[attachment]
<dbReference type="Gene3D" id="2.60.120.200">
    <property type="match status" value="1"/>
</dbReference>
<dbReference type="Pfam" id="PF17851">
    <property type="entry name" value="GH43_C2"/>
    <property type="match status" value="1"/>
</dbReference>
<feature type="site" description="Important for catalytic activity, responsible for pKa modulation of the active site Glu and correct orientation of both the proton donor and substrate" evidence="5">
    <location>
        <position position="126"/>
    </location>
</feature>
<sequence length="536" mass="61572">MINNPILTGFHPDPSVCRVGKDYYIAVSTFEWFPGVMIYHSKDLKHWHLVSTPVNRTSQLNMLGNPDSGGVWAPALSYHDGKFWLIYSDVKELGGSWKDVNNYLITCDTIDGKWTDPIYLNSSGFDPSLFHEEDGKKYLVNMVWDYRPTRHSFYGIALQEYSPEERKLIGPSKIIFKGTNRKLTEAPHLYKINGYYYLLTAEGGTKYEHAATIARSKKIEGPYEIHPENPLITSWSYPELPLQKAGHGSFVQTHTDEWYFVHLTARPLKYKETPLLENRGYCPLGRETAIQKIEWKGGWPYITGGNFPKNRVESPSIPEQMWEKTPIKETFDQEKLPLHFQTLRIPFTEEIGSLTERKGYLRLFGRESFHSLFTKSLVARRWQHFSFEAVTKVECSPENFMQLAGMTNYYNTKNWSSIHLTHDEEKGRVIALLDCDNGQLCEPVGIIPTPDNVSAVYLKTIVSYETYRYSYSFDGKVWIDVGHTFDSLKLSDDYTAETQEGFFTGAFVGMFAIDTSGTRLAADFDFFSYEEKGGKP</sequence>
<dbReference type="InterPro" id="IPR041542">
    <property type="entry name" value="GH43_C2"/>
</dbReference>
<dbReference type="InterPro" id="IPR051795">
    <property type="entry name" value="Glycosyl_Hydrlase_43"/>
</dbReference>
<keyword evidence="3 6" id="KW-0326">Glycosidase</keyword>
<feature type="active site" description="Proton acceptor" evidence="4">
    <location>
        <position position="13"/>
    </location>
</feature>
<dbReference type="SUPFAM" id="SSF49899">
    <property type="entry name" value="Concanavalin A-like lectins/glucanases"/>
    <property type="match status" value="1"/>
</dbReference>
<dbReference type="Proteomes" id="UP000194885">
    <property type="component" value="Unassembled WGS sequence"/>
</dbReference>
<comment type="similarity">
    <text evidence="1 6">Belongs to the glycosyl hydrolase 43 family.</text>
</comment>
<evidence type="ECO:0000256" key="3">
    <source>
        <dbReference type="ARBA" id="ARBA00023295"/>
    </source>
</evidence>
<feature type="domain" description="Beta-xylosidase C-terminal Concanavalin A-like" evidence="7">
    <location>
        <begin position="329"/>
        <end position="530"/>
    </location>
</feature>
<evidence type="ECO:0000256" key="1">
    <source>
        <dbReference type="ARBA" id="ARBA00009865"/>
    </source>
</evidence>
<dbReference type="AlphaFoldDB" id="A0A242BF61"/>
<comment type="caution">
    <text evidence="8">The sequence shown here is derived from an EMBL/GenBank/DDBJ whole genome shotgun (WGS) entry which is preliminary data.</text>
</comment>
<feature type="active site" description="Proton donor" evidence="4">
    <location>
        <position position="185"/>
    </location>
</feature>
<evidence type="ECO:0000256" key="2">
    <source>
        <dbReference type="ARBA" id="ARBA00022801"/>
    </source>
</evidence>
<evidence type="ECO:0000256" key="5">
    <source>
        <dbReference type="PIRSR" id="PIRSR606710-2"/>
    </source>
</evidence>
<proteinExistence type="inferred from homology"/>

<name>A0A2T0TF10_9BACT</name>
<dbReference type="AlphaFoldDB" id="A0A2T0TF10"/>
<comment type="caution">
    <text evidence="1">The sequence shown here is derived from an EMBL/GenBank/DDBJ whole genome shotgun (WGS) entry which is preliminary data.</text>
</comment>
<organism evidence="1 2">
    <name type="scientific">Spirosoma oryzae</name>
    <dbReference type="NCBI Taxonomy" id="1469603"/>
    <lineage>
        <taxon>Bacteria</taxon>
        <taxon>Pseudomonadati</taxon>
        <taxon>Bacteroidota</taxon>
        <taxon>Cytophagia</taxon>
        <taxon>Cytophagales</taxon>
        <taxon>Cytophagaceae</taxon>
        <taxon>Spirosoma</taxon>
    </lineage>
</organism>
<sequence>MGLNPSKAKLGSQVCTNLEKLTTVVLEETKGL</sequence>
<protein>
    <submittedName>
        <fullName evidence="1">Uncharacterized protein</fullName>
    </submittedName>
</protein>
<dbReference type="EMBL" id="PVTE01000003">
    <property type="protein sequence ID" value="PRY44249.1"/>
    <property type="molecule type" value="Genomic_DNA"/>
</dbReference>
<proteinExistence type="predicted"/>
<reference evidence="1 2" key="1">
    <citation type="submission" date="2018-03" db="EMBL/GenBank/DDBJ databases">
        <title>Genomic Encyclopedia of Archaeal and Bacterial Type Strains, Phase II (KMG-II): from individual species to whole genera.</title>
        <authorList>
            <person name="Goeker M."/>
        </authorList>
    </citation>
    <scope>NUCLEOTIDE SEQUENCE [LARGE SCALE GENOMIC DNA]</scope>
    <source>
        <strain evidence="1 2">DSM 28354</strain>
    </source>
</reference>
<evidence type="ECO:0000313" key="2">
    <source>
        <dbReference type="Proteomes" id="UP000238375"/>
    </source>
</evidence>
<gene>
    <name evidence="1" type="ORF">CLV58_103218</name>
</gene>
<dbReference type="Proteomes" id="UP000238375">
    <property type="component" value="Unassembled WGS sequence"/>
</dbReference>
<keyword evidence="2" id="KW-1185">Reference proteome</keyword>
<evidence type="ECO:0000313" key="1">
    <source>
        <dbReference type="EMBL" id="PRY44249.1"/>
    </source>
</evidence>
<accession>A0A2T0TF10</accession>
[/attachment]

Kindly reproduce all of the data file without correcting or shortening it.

<dbReference type="Gene3D" id="2.60.120.200">
    <property type="match status" value="1"/>
</dbReference>
<dbReference type="Pfam" id="PF17851">
    <property type="entry name" value="GH43_C2"/>
    <property type="match status" value="1"/>
</dbReference>
<feature type="site" description="Important for catalytic activity, responsible for pKa modulation of the active site Glu and correct orientation of both the proton donor and substrate" evidence="5">
    <location>
        <position position="126"/>
    </location>
</feature>
<sequence length="536" mass="61572">MINNPILTGFHPDPSVCRVGKDYYIAVSTFEWFPGVMIYHSKDLKHWHLVSTPVNRTSQLNMLGNPDSGGVWAPALSYHDGKFWLIYSDVKELGGSWKDVNNYLITCDTIDGKWTDPIYLNSSGFDPSLFHEEDGKKYLVNMVWDYRPTRHSFYGIALQEYSPEERKLIGPSKIIFKGTNRKLTEAPHLYKINGYYYLLTAEGGTKYEHAATIARSKKIEGPYEIHPENPLITSWSYPELPLQKAGHGSFVQTHTDEWYFVHLTARPLKYKETPLLENRGYCPLGRETAIQKIEWKGGWPYITGGNFPKNRVESPSIPEQMWEKTPIKETFDQEKLPLHFQTLRIPFTEEIGSLTERKGYLRLFGRESFHSLFTKSLVARRWQHFSFEAVTKVECSPENFMQLAGMTNYYNTKNWSSIHLTHDEEKGRVIALLDCDNGQLCEPVGIIPTPDNVSAVYLKTIVSYETYRYSYSFDGKVWIDVGHTFDSLKLSDDYTAETQEGFFTGAFVGMFAIDTSGTRLAADFDFFSYEEKGGKP</sequence>
<dbReference type="InterPro" id="IPR041542">
    <property type="entry name" value="GH43_C2"/>
</dbReference>
<dbReference type="InterPro" id="IPR051795">
    <property type="entry name" value="Glycosyl_Hydrlase_43"/>
</dbReference>
<keyword evidence="3 6" id="KW-0326">Glycosidase</keyword>
<feature type="active site" description="Proton acceptor" evidence="4">
    <location>
        <position position="13"/>
    </location>
</feature>
<dbReference type="SUPFAM" id="SSF49899">
    <property type="entry name" value="Concanavalin A-like lectins/glucanases"/>
    <property type="match status" value="1"/>
</dbReference>
<dbReference type="Proteomes" id="UP000194885">
    <property type="component" value="Unassembled WGS sequence"/>
</dbReference>
<comment type="similarity">
    <text evidence="1 6">Belongs to the glycosyl hydrolase 43 family.</text>
</comment>
<evidence type="ECO:0000256" key="3">
    <source>
        <dbReference type="ARBA" id="ARBA00023295"/>
    </source>
</evidence>
<feature type="domain" description="Beta-xylosidase C-terminal Concanavalin A-like" evidence="7">
    <location>
        <begin position="329"/>
        <end position="530"/>
    </location>
</feature>
<evidence type="ECO:0000256" key="1">
    <source>
        <dbReference type="ARBA" id="ARBA00009865"/>
    </source>
</evidence>
<dbReference type="AlphaFoldDB" id="A0A242BF61"/>
<comment type="caution">
    <text evidence="8">The sequence shown here is derived from an EMBL/GenBank/DDBJ whole genome shotgun (WGS) entry which is preliminary data.</text>
</comment>
<feature type="active site" description="Proton donor" evidence="4">
    <location>
        <position position="185"/>
    </location>
</feature>
<evidence type="ECO:0000256" key="2">
    <source>
        <dbReference type="ARBA" id="ARBA00022801"/>
    </source>
</evidence>
<evidence type="ECO:0000256" key="5">
    <source>
        <dbReference type="PIRSR" id="PIRSR606710-2"/>
    </source>
</evidence>
<proteinExistence type="inferred from homology"/>

<name>A0A2T0TF10_9BACT</name>
<dbReference type="AlphaFoldDB" id="A0A2T0TF10"/>
<comment type="caution">
    <text evidence="1">The sequence shown here is derived from an EMBL/GenBank/DDBJ whole genome shotgun (WGS) entry which is preliminary data.</text>
</comment>
<organism evidence="1 2">
    <name type="scientific">Spirosoma oryzae</name>
    <dbReference type="NCBI Taxonomy" id="1469603"/>
    <lineage>
        <taxon>Bacteria</taxon>
        <taxon>Pseudomonadati</taxon>
        <taxon>Bacteroidota</taxon>
        <taxon>Cytophagia</taxon>
        <taxon>Cytophagales</taxon>
        <taxon>Cytophagaceae</taxon>
        <taxon>Spirosoma</taxon>
    </lineage>
</organism>
<sequence>MGLNPSKAKLGSQVCTNLEKLTTVVLEETKGL</sequence>
<protein>
    <submittedName>
        <fullName evidence="1">Uncharacterized protein</fullName>
    </submittedName>
</protein>
<dbReference type="EMBL" id="PVTE01000003">
    <property type="protein sequence ID" value="PRY44249.1"/>
    <property type="molecule type" value="Genomic_DNA"/>
</dbReference>
<proteinExistence type="predicted"/>
<reference evidence="1 2" key="1">
    <citation type="submission" date="2018-03" db="EMBL/GenBank/DDBJ databases">
        <title>Genomic Encyclopedia of Archaeal and Bacterial Type Strains, Phase II (KMG-II): from individual species to whole genera.</title>
        <authorList>
            <person name="Goeker M."/>
        </authorList>
    </citation>
    <scope>NUCLEOTIDE SEQUENCE [LARGE SCALE GENOMIC DNA]</scope>
    <source>
        <strain evidence="1 2">DSM 28354</strain>
    </source>
</reference>
<evidence type="ECO:0000313" key="2">
    <source>
        <dbReference type="Proteomes" id="UP000238375"/>
    </source>
</evidence>
<gene>
    <name evidence="1" type="ORF">CLV58_103218</name>
</gene>
<dbReference type="Proteomes" id="UP000238375">
    <property type="component" value="Unassembled WGS sequence"/>
</dbReference>
<keyword evidence="2" id="KW-1185">Reference proteome</keyword>
<evidence type="ECO:0000313" key="1">
    <source>
        <dbReference type="EMBL" id="PRY44249.1"/>
    </source>
</evidence>
<accession>A0A2T0TF10</accession>